14ymedio, Ángel Salinas, Mexico, 17 May 2022 — Leave Cuba? The grandchildren and children had already done it years before. Martín Guzmán Fernández did not have a hard time deciding. On Saturday, after 78 days of travel, he arrived in the United States, “he crossed through Arizona and this Sunday la migra picked him up” along with three other Cubans who accompanied him, Ernesto, the son of this man from Havana, tells 14ymedio.
He was released from the migrant detention center on Monday. “He was there less than 24 hours and they treated him very well,” confirms his son, on the way to the place to pick him up and reunite him with the rest of the family.
“My father is part of one of the lost generations, from when the Revolution triumphed. Deceived like many,” says Ernesto by telephone from Panama, where he is currently visiting his sister and nephew.
At 82 years old, Guzmán “had to continue working in the Ministry of Construction because the retirement pay was not enough for him,” says Ernesto. “My father is diabetic and he has problems with a vein. He had a heart attack.”
Leaning on his cane, this octogenarian had to “line up at the pharmacy from two in the morning,” all to get told, when he arrived, that “there were no medicines.” He walked miles to buy food, “because in order to eat he had to have currency they he didn’t get paid in.”
Guzmán was afraid, but not of leaving the island, “he was afraid of not seeing us again,” says Ernesto. The way out was given on February 26, like most Cubans, by air through Managua (Nicaragua). The marked route indicated Tegucigalpa, in Honduras, as the second point, and from there to Guatemala to later travel to Tapachula, Chiapas.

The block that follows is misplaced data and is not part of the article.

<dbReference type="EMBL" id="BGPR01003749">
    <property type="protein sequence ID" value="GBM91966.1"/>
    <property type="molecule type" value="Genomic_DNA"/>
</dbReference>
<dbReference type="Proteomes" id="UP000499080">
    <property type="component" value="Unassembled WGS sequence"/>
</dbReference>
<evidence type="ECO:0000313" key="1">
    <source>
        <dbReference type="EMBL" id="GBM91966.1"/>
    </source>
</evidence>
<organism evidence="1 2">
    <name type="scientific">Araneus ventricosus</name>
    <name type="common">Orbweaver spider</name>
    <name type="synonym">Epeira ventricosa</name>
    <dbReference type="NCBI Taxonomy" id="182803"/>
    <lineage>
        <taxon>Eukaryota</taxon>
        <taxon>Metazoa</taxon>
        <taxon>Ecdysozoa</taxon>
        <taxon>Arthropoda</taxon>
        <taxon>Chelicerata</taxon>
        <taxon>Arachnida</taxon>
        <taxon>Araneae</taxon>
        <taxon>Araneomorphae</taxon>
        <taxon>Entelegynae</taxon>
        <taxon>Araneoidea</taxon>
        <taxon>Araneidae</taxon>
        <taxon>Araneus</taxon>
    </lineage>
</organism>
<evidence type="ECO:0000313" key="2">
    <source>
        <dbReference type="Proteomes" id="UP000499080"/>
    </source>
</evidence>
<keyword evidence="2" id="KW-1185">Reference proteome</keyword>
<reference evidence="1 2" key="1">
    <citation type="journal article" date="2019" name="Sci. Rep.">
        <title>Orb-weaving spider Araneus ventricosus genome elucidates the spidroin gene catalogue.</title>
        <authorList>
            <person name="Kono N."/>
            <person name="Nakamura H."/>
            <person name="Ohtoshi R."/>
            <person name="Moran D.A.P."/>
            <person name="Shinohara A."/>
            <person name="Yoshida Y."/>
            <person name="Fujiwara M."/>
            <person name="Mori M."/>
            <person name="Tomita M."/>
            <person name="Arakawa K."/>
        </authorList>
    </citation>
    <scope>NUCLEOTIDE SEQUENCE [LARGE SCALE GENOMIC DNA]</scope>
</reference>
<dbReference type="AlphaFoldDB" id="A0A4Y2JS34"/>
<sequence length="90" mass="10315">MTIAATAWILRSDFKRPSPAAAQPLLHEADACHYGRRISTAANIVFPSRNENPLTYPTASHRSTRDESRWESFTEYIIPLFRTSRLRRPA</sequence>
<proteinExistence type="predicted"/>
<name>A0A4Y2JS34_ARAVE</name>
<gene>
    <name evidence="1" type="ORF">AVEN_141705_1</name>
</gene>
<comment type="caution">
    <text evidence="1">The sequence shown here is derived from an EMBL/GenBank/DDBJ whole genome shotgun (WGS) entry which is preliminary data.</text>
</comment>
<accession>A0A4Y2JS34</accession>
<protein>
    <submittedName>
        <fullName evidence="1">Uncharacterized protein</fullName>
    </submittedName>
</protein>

There was some “desperation” in Tapachula, “when I had been waiting for a humanitarian visa for 25 days,” says Guzmán’s son. Eight days later they were able to leave and undertook a 3,500 kilometer journey by bus to the border with Arizona.
According to the latest preliminary figures from the Customs and Border Protection Office to which The Washington Post had access, almost 35,000 Cubans were detained on the southern border of the United States in April alone. The number was much higher than the 16,550 that were counted in February and higher than the 32,141 in March.
Ernesto left Cuba five years ago and remembers that “the emigration of the family began in 2012. The first were my two children, then my wife and I.” Before arriving in the United States, he was an administrator at Esedip, dependent on the Ministry of Construction, on the island. He set up a vehicle repair shop in Panama. “I would buy wrecked cars cleared by insurance, fix them up, paint them up and sell them.”
His training as an engineer earned him a chance to join the construction team of Line 2 of the Panama Metro. In addition, he set up a hostel to help Cubans passing through that country.
In recent days, several groups of more than 100 Cubans, Venezuelans, Nicaraguans, Colombians, Hondurans and Guatemalans have crossed the Rio Grande to reach Eagles Pass in the United States.
Through the borders of Tijuana and Reynosa, Cuban mothers are being allowed to stay with their children, but the men are being returned to Mexico. “They don’t tell you anything, they just turn you back and tell you to wait,” says Roberto, a Cuban who has been in the Senda de Vida shelter in the border state of Tamaulipas for 12 days.
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